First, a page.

New York, NY (PRWEB) March 25, 2014
“Throughout our Nation’s history, American women have led movements for social and economic justice, made groundbreaking scientific discoveries, enriched our culture with stunning works of art and literature, and charted bold directions in our foreign policy,” states the Presidential Proclamation for National Women’s History Month.
Clara Spence, one of Spence-Chapin's founders, achieved her work during the pivotal decades 1900-1920, when there were many people with socially progressive ideas. Some approached the problem of the discrepancy between the rich and the poor from the bottom up. They personally went into the slums and worked with the problem firsthand. Clara Spence chose to approach the problem from the top by preaching to the children of the richest New Yorkers the moral and ethical virtue of service so that they, in their adult life, would make a difference in improving the conditions of those less fortunate. Although many of her students went own to serve in their communities, the area for which they are best known is that of adoption and the creation of their nursery, which merged with that of Henry and Alice Chapin in 1943. Known today as Spence-Chapin Services to Families and Children the organization continues to serve the needs of children of all creeds, colors, and nationalities.
The treatment of orphans before the 1890′s followed a dreary route from institutional care to indentured service or, in the case of thousands of children in Charles Loring Brace’s orphan trains, relocation to families hundreds of miles from their homes. Clara Spence offered adoption as an alternative to institutionalization or relocation. Adoption, which we now take for granted, was an anomaly at a time when to adopt a non-relative was consider a brave and bizarre act, because of genetic uncertainty and social stigma. Clara Spence dedicated herself to the cause of abandoned infants and introduced her students to adoption as a new and fulfilling form of social work.
In January 1909, the White House Conference on Dependent Children adopted fourteen resolutions all aimed at replacing the institutional method of child care with home care. The next month Clara Spence personally adopted a one-year-old girl from the Children’s Aid Society. The judge had no objection to her application even though she was a single parent nearing the age of fifty. Six years later in 1915, Clara Spence adopted a little boy. Her partner, Charlotte Baker, adopted a girl in 1911 and a boy in 1914, completing what was one of the first single-sex adoption families.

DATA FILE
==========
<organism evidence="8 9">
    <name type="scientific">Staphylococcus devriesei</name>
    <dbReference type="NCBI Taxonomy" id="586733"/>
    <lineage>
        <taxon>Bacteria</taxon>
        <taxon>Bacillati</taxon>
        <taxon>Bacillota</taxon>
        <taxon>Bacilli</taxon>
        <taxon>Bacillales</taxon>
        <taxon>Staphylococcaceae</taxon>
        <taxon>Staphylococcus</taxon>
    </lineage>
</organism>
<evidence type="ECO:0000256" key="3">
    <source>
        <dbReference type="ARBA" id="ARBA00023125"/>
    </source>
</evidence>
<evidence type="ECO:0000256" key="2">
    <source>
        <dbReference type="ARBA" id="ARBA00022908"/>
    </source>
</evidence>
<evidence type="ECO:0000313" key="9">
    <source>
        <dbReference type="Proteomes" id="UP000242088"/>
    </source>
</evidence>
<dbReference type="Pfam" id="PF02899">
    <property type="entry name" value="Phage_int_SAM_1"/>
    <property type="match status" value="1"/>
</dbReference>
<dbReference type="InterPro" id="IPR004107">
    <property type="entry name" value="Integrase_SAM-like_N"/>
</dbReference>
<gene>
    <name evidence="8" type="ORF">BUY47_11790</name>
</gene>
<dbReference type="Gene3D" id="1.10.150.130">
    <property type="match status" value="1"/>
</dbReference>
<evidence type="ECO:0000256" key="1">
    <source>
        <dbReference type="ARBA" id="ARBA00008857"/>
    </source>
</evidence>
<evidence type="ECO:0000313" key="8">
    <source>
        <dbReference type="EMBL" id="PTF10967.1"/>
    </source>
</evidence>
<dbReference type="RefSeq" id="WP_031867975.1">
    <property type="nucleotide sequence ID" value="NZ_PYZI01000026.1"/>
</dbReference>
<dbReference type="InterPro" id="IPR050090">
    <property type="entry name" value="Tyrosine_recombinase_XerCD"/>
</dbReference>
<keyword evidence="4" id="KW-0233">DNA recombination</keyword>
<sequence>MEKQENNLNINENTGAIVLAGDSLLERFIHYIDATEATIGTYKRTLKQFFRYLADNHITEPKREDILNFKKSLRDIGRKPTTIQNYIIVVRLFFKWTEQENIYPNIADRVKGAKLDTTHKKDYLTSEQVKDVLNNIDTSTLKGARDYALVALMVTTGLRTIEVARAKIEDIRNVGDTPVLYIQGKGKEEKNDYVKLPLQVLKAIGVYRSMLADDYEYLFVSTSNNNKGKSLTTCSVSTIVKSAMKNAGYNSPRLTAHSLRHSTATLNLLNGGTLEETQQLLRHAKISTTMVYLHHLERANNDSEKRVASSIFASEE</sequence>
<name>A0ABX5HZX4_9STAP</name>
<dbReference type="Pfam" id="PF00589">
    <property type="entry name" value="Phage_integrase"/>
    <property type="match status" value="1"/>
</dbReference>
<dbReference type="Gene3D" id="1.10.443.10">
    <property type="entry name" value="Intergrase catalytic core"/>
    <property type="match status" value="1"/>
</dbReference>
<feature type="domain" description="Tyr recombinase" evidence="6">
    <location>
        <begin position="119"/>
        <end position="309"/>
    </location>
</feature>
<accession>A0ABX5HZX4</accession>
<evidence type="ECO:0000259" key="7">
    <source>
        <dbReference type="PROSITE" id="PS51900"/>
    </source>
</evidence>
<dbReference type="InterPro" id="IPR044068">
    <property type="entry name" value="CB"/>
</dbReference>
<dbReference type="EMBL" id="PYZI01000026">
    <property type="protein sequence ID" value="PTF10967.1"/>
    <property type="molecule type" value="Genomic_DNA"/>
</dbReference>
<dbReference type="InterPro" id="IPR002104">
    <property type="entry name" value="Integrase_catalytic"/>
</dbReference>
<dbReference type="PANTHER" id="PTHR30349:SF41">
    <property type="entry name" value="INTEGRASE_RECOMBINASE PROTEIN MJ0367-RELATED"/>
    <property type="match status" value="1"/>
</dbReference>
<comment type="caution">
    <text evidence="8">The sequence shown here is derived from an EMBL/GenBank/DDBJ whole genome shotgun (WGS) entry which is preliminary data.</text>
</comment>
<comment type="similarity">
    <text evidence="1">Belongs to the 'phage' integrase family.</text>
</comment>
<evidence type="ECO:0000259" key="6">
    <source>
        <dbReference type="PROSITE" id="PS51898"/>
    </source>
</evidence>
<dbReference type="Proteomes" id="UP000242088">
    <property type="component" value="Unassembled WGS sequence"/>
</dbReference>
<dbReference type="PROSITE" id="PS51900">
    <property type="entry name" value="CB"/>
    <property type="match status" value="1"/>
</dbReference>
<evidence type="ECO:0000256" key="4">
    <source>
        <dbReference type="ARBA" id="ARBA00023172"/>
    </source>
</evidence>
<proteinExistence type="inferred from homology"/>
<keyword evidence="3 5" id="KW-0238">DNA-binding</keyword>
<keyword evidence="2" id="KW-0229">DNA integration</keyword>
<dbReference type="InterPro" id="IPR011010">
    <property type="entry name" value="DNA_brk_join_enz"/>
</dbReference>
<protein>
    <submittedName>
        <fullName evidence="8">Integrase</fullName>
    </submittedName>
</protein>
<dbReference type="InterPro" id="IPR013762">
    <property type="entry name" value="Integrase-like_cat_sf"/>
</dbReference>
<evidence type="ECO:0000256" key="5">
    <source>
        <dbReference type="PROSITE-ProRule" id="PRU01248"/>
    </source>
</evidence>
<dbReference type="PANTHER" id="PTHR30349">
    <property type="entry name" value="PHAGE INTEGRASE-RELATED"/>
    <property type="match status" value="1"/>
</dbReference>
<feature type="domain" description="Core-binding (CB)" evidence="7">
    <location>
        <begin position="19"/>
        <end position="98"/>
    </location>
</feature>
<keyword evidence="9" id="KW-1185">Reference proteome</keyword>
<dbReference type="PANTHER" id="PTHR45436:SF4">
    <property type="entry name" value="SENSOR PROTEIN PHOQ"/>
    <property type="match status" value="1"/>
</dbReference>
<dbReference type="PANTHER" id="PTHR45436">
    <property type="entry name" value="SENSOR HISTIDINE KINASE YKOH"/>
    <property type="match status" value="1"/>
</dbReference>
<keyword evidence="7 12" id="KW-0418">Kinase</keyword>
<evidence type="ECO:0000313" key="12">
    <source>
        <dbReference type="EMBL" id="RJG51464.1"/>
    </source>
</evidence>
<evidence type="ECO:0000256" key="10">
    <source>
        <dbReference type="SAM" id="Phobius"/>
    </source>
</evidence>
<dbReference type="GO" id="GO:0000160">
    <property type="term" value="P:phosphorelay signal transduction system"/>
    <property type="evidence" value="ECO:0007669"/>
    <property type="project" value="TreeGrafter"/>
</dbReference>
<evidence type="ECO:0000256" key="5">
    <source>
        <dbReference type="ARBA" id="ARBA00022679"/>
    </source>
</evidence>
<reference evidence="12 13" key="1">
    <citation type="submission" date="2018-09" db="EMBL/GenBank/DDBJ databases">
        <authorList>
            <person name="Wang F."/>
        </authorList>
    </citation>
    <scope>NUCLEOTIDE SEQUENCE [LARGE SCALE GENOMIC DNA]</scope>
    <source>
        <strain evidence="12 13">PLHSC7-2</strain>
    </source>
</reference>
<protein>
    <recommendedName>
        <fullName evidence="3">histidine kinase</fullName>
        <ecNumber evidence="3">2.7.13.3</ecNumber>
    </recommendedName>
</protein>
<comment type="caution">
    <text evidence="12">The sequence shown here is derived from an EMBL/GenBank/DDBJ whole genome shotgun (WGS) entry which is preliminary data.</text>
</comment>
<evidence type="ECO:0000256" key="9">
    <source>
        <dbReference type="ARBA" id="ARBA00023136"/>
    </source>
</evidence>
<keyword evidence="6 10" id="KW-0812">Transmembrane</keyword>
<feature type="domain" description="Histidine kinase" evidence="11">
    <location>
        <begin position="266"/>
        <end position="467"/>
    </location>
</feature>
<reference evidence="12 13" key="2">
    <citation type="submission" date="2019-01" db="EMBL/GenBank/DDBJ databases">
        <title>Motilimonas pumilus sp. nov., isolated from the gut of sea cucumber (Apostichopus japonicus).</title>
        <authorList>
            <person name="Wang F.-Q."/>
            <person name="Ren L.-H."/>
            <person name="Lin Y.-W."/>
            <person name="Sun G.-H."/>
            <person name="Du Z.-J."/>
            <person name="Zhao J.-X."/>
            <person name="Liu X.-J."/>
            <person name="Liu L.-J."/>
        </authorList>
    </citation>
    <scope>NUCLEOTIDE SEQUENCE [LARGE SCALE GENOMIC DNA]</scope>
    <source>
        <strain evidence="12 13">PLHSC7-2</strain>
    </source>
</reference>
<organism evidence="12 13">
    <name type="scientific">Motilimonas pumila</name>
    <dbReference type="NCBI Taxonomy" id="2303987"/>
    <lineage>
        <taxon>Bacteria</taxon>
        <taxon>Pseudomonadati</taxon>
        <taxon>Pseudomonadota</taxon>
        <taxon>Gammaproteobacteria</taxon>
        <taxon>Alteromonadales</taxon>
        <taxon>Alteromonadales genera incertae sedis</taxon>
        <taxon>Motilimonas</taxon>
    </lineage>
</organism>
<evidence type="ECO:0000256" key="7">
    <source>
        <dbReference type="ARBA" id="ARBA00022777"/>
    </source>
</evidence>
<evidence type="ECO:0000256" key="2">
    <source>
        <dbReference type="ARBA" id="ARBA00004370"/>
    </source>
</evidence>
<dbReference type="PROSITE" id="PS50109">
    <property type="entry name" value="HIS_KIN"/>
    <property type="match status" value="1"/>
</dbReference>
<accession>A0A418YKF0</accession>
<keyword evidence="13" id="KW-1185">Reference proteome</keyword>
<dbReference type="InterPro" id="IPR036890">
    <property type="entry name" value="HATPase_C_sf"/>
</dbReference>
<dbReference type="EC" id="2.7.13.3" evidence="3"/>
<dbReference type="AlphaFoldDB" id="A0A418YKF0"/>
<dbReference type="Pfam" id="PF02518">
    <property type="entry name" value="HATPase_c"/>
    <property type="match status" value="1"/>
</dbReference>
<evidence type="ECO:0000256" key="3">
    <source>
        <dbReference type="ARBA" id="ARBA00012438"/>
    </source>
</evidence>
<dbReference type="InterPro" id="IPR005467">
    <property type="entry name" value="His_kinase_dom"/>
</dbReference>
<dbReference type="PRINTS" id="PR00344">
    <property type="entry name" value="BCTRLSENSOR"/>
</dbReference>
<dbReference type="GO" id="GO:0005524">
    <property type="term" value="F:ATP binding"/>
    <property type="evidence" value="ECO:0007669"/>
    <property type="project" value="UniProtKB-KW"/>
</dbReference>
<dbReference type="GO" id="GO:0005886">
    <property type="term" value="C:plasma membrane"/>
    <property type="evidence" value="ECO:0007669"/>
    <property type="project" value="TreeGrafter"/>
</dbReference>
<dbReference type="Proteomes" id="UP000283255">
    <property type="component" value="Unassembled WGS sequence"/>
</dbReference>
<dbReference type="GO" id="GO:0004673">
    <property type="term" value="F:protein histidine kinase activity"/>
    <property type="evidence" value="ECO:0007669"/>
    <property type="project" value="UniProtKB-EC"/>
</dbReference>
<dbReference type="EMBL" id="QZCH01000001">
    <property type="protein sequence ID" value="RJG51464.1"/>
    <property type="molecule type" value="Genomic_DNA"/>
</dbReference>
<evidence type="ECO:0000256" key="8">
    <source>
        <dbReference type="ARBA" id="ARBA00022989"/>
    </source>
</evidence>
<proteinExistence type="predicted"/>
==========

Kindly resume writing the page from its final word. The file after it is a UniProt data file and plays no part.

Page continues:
Spence-Chapin has spent over 100 years finding innovative ways to fulfill Clara Spence’s legacy. Its expertise has consistently expanded the benefits of adoption to more children and the prospective parents who want to love them. Just as Clara Spence responded to the need in her time, Spence-Chapin’s mission is focused on finding permanent, loving families for the children who are now most in need – older children, siblings, and children with special needs. This mission is driven by the simple and fundamental belief we all share: every child deserves a family. To underscore the organization’s commitment, Spence-Chapin has eliminated any financial barriers for traditional and non-traditional families who can consider opening up their lives and their hearts to this very special population. We guide our families through every step of the adoption journey, helping parents approach adoption with open hearts and clear expectations. Through our Modern Family Center, we provide pre- and post-adoption services that help these new families succeed. We can create more permanent, loving families just as we’ve always done.